Design trends and their caveats (part 2) - Bad font decisions


After having talked about a literally moving topic like Parallax effects in web design it is time to pay attention to typefaces in part 2. In general typefaces are a very opinionated thing to discuss but I will keep it to the facts (isn’t that what everybody claims to do?) as good as possible.

Play fair on your reader’s eyes

The heading is no coincidence. Playfair is a great font to make a bold statement. It comes in very distinc shapes and especially the scrip/italic version is very luscious and full of wonderful curves and curls. Typefaces like these are being used a lot these days because they break with the boredom emerging from the over and over appearing Open Sans and Roboto. Add a few hundred typefaces inspired by calligraphy to the mix and the web does not feel like 1999 anymore at all. And this month there will be another 100 new fonts available. By the way: We are discussing typefaces when talking about the design and look, but it is a font when I am talking about the file, the digital incarnation of this typeface.

The thing with many designers though is that the increased use of such lucious fonts often times results in a frenzy of overdosing websites with these fonts. They are being used everywhere. Unfortunately that leads to a Playfair fatigue and many other fonts suffer from the same tsunami of uses. That is no bad thing in general, but it is less than perfect when you do not reflect whether the usage of this particular font is actually the best way to go. I have seen sports websites using Playfair where it made no sense at all. Not even in the most creative way imaginable. So please think before you dive into the Google webfonts vault.

It pays to have a well educated font choice executed on the website. And do not get me wrong, I was one of the first to jump on the band waggon when David Carson emerged from the surf and started going wild on his Mac. But what it taught me was that not every chaos is the same. I started learning why some things need to be the way which they are by throwing myself into mayhem and climbing back out of it.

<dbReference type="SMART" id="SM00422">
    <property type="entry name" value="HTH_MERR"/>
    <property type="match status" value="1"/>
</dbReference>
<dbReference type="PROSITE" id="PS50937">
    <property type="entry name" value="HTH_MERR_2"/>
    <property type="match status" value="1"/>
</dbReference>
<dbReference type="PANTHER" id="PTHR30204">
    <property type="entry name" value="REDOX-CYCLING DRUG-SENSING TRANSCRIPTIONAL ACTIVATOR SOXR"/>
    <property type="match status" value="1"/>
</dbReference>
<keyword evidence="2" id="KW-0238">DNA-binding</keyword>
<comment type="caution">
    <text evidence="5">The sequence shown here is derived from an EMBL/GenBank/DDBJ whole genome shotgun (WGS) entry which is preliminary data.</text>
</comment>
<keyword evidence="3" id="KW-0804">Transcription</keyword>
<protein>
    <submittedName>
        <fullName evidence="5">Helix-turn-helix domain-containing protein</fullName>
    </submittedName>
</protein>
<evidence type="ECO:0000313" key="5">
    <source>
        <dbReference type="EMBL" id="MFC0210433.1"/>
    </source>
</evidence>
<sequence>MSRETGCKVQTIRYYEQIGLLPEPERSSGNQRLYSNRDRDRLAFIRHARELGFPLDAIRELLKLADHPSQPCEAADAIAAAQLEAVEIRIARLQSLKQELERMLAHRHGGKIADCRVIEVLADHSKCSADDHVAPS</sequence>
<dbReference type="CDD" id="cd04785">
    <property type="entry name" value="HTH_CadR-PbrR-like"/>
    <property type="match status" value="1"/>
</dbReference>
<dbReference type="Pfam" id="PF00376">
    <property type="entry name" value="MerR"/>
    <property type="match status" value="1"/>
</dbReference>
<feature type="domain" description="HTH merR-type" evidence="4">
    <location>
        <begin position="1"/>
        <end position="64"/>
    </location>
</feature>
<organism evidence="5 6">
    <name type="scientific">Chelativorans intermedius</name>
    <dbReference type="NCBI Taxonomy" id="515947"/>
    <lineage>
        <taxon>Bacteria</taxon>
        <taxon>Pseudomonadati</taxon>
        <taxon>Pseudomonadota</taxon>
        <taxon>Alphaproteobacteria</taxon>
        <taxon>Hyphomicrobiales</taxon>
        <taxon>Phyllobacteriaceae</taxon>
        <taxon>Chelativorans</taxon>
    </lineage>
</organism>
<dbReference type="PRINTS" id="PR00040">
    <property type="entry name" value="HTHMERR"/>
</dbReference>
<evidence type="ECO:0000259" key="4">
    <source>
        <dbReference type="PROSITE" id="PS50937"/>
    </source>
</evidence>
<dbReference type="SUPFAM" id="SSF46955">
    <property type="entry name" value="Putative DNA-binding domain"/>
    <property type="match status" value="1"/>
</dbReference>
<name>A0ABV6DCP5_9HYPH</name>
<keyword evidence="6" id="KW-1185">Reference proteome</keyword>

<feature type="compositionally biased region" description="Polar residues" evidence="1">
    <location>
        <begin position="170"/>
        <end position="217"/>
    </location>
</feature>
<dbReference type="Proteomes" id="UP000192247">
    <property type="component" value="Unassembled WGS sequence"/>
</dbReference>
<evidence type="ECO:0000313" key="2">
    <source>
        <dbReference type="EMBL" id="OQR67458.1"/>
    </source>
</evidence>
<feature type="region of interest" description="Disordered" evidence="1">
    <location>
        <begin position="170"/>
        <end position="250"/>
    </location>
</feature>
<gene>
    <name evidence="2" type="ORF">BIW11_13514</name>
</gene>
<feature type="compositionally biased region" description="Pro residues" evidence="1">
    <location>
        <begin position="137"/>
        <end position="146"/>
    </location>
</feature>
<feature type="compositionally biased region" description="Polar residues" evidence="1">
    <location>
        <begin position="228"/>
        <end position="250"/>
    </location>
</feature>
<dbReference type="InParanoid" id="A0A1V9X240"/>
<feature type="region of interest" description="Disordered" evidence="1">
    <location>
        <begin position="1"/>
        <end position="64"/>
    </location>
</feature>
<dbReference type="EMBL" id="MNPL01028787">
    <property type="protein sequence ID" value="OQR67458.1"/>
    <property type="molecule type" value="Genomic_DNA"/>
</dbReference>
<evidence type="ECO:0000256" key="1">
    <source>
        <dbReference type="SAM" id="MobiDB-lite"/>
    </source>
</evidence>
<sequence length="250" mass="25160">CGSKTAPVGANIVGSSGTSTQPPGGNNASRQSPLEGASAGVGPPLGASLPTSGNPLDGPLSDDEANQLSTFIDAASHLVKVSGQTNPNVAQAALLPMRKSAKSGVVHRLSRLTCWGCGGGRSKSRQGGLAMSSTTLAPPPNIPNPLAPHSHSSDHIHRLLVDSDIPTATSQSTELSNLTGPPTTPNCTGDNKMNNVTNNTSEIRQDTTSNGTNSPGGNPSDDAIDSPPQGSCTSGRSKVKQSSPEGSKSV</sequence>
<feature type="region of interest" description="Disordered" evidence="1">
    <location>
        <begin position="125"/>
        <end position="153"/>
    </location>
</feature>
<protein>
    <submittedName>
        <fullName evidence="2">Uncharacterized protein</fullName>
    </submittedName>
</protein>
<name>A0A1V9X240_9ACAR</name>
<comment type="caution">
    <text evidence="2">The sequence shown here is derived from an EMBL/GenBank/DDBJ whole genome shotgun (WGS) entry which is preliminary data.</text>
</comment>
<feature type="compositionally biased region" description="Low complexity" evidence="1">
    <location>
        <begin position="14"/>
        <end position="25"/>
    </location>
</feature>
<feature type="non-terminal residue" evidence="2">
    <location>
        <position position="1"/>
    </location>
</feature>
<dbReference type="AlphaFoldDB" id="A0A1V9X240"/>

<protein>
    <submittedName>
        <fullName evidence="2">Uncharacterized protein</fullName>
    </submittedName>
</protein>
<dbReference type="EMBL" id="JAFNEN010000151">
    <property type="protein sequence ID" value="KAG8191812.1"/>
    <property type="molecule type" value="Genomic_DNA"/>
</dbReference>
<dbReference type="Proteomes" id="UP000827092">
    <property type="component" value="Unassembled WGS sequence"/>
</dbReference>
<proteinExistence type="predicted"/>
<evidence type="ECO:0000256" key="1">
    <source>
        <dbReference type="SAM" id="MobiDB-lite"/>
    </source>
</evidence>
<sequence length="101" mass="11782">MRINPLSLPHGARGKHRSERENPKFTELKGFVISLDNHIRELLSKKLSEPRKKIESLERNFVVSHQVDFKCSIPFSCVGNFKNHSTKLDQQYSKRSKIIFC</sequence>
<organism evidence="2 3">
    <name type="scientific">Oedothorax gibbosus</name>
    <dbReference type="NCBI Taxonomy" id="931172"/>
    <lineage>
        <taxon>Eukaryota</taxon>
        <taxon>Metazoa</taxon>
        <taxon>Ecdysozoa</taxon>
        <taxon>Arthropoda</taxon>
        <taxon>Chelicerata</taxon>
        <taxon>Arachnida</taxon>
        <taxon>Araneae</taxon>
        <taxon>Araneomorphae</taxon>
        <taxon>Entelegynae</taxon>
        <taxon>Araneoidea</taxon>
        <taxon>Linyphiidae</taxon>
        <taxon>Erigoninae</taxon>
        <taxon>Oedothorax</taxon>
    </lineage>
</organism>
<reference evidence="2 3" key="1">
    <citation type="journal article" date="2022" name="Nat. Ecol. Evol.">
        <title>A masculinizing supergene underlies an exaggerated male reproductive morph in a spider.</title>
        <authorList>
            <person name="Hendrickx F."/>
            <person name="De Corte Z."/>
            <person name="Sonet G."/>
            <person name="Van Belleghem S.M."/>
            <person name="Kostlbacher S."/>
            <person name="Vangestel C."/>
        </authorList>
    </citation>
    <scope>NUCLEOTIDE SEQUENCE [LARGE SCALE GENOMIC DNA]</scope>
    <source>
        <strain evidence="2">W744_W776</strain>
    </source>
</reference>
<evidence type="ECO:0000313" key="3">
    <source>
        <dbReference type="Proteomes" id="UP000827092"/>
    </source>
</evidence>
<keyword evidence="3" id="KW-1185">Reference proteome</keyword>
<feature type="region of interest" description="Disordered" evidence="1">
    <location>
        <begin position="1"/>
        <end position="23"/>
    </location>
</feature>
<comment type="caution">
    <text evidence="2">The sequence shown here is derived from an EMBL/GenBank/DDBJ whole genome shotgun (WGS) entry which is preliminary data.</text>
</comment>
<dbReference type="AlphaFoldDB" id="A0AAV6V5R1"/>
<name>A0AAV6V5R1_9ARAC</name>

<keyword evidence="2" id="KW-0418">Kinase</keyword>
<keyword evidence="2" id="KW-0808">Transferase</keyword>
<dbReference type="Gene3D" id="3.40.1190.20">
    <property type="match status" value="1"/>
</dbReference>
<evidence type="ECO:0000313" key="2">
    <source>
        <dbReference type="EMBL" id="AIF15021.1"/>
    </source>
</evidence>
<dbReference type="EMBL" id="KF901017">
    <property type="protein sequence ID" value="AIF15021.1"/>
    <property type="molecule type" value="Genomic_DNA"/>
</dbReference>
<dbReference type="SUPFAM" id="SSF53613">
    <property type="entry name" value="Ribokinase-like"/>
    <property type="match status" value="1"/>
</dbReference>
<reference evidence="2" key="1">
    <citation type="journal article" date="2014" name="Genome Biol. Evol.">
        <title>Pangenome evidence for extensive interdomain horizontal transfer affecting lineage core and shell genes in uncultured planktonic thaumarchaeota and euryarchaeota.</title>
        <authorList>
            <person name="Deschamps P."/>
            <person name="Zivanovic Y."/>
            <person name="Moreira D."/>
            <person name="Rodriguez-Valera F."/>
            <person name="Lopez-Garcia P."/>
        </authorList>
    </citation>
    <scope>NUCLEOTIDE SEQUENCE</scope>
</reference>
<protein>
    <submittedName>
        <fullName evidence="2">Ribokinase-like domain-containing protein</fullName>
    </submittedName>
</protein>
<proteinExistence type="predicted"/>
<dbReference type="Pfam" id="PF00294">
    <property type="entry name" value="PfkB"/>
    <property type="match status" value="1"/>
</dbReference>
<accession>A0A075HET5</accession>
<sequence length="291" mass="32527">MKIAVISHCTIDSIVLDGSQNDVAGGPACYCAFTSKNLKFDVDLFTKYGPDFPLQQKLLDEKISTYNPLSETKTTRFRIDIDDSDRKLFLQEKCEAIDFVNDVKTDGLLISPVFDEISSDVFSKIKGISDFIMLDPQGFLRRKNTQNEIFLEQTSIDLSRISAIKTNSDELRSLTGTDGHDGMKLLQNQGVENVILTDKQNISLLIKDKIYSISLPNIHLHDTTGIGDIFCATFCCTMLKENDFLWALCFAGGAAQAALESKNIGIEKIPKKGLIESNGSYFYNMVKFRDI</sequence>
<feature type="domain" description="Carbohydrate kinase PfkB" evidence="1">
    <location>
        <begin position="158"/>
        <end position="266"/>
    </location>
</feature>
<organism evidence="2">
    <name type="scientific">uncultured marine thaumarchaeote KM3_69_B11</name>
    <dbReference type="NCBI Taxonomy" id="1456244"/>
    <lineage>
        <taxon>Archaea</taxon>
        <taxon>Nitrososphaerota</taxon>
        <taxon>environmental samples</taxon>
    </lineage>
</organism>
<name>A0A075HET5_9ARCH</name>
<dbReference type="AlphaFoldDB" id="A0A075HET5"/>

Random reading rule rejection

Sounds a bit like a disease, doesn’t it? It kind of is. I am surprised over and over again when it comes to typography on the web why so many websites, and especially themes and templates available for sale, are suffering from such poor typography. The worst is probably the superlongrunninglinesyndrome (this is no typo but to bring my point across): Text uses 1400px in width to be thrown in front of the reader. No matter what you tweak in terms of line-height or font-size, it will be insulting to the reader. It is physically impossible for us humans to read such long lines of text. Applying for the Art Director job at Chameleon’s Weekly you might be a top condidate, but nowhere else. There are many rules one should learn in design school explaining what to do to create good and readable type, if you are uncertain what to pay attention to it might be a great idea to visit Typewolf’s Typography Checklist.

Too wide, too bulky, too display, too aliased, too thin

When choosing typefaces and implementing the fonts it pays to test them: The combination of the fonts, as well as the way they render. Is there a bold version, or do you have to have a faux bold which often times looks like … well I save you the description. Are you in need of italics? Are there any available? What about small CAPS? Make sure you have the fonts available if you need them at some time later on. When the combination of headline, decorative and copy text fonts fits, ensure that great readability of the typefaces is ensured. Let other people look at demos. The webfont specimen might help you with that. It pays to take breaks when working on the fonts as well. We designers often times sit there for hours and loose ourselves in the details. Stepping away from the computer helps a lot to get a fresh look at your work again. The devil is in the details, yes, but it is possible to hide things in the open, just like we make mistakes and they are so obvious that we do not spot them when looking at them all the time.